Accumulation Bonds do not make regular payments of interest â?? instead accumulating...
The discount from par value, if any, at the time a bond is issued.
The amount by which the par value of a security exceeds its public offering price at the time it was originally offered to an investor.
The discount from par at which a new bond issue comes to the market. Par Bond A bond selling at par.
A purchase discount offered on some bonds instead of interest. OID is generally treated as interest income to the holder.
When a long-term debt instrument is issued at a price that is lower than its stated redemption value, the difference is called Original Issue Discount (OID).
Is a bond which is sold at a discount to par. It can also be a zero coupon bond. This designation refers to either corporate or treasury bonds. The accretion on these bonds can be subject to taxation even though there is no periodic cash flow.
The discount from par at which a new issue comes to the market. The Internal Revenue Service treats the accretion of this discount over the life of the security as being current income to the holder.
A new bond issue that is usually offered below par. The bond's value is increased (accreted) over its life from the original discounted price up to par. At the bond's maturity, it will be valued at par. Interest on these types of bonds are not paid until maturity. However, the interest is taxed as it is accreted. An example of an OID is a zero coupon bond. See: Accretion; Discount; Maturity Date; New Issue; Par; Zero Coupon Security
A form of interest. You generally include OID in your income as it accrues over the term of the debt instrument, whether or not you receive any payments from the issuer. Examples of investments that report OID are zero coupon bonds and bonds with no stated interest.
The amount by which the stated redemption price at maturity of a debt instrument is more than its issue price.
A new issue bond offered at a discount (below par). The bond's value must be increased (accreted) over its life from the original discounted price up to par. See: Accretion.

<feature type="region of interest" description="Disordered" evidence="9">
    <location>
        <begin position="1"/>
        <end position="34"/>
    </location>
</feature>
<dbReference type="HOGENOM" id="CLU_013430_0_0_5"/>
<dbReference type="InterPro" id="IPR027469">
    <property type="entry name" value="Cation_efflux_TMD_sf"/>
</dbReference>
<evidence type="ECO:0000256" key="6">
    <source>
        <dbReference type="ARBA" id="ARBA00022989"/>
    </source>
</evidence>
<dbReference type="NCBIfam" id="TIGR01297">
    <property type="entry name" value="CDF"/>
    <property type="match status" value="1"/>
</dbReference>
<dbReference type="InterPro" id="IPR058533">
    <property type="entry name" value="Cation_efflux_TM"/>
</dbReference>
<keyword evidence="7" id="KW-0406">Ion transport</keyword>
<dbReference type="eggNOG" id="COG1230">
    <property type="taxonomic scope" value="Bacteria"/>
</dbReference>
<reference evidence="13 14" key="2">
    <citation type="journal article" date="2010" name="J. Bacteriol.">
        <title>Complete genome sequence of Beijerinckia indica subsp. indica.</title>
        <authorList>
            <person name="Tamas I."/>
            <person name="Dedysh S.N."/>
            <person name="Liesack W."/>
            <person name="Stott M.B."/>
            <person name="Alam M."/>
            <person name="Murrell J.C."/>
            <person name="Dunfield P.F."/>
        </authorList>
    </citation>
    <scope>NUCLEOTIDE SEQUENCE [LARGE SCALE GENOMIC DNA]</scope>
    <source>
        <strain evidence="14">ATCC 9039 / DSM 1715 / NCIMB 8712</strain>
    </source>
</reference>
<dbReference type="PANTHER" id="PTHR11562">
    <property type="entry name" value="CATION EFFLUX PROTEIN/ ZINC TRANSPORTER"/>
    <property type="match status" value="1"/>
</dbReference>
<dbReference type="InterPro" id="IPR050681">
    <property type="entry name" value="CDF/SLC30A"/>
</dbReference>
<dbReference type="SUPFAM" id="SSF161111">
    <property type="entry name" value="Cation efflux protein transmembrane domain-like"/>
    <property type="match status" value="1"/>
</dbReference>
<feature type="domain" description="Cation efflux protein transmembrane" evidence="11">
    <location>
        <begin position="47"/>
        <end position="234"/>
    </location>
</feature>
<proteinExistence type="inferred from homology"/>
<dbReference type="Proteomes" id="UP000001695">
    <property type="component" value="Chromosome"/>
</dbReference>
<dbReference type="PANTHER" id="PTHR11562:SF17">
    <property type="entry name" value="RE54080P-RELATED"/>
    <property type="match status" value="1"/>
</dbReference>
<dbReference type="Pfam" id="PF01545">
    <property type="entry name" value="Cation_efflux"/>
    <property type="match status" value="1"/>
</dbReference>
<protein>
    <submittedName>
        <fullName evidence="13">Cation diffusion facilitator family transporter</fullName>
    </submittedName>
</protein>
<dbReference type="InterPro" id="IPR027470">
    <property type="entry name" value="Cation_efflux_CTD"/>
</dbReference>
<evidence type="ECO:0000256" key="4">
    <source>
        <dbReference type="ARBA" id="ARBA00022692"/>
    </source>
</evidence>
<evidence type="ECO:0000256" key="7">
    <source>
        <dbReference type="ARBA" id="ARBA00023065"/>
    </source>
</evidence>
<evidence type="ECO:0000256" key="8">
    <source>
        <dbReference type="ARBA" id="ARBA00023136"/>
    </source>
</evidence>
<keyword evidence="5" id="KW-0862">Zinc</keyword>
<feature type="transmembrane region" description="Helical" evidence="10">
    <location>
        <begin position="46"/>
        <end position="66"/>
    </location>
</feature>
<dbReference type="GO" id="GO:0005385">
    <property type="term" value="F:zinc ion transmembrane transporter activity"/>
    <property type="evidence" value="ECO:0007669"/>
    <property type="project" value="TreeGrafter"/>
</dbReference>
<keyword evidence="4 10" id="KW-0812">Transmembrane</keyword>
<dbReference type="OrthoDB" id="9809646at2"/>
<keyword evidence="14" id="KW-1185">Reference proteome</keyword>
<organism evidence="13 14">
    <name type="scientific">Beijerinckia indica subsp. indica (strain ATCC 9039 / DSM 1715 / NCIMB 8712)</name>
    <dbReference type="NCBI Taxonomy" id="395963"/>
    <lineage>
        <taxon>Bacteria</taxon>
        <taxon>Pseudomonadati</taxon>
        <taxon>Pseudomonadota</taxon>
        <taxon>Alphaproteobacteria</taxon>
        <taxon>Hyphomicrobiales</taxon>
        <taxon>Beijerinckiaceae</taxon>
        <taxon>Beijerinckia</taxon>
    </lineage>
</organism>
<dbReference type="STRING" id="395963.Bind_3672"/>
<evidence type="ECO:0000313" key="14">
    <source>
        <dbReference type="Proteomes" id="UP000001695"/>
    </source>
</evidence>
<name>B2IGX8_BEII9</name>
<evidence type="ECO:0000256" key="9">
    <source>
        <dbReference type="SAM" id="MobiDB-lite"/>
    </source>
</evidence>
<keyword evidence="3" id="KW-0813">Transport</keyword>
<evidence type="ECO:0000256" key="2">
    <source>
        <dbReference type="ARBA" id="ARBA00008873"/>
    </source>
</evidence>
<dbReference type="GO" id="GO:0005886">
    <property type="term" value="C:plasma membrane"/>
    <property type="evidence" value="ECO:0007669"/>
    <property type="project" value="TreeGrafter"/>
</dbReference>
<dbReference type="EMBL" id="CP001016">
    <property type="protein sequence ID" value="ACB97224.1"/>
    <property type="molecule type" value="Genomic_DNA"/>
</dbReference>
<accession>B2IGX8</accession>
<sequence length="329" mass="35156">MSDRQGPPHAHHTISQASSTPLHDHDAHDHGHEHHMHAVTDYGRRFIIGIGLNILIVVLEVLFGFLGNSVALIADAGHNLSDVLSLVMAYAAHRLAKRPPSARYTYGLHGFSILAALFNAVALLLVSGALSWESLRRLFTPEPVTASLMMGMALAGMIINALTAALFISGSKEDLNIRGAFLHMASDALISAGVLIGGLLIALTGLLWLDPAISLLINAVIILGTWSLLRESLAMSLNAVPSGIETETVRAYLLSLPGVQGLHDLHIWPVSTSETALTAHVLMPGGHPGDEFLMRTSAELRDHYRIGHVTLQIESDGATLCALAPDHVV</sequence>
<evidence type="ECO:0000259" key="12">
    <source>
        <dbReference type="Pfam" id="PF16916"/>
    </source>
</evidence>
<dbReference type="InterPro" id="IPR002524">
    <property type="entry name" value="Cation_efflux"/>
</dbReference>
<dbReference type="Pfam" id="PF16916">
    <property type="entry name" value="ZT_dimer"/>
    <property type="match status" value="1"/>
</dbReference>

The purchase discount offered on some bonds (and similar obligations) in lieu of interest. For example: zero-coupon bonds. OID is generally treated as interest income to the holder rather than as a capital gain.
A discount from the par value of the bond to the original bond purchaser, used as a sales incentive strategy to obtain a lower bond interest rate.
OID. A discount from par value of a bond or debt-like instrument. In structuring a private equity transaction, the use of a preferred stock with liquidation preference or other clauses that guarantee a fixed payment in the future can potentially create adverse tax consequences. The IRS views this cash flow stream as, in essence, a zero coupon bond upon which tax payments are due yearly based on "phantom income" imputed from the difference between the original investment and "guaranteed" eventual payout. Although complex, the solution is to include enough clauses in the investment agreements to create the possibility of a material change in the cash flows of owners of the preferred stock under different scenarios of events such as a buyout, dissolution or IPO.
The amount by which a security's price at issuance is lower than its par value. Under that law, the difference between the issue price and par is treated as tax-exempt income rather than capital gain, if the bonds are held to maturity.
A bond, issued at a dollar price less than par which qualifies for special treatment under federal tax law. Under that law, the difference between the issue price and par is treated as tax-exempt income rather than capital gain, if the bonds are held to maturity.
OID The tax considerations of owning a CMBS REMIC are very complex with at least part of the issue subject to OID tax considerations. A violation of the REMIC qualification for a CMBS cause onerous tax penalties.
The reduction in the issue price of a fixed income obligation (bond or note) below the redemption price. The difference represents interest that will be added to the redemption value of the obligation over time, instead of paying interest in regular intervals. (See tax code sections 1272-1275)
Some maturities of a new bond issue that have an offering price substantially below par; the appreciation from the original price to par over the life of the bonds is treated as tax-exempt income and is not subject to capital gains tax. See also Zero Coupon Bond.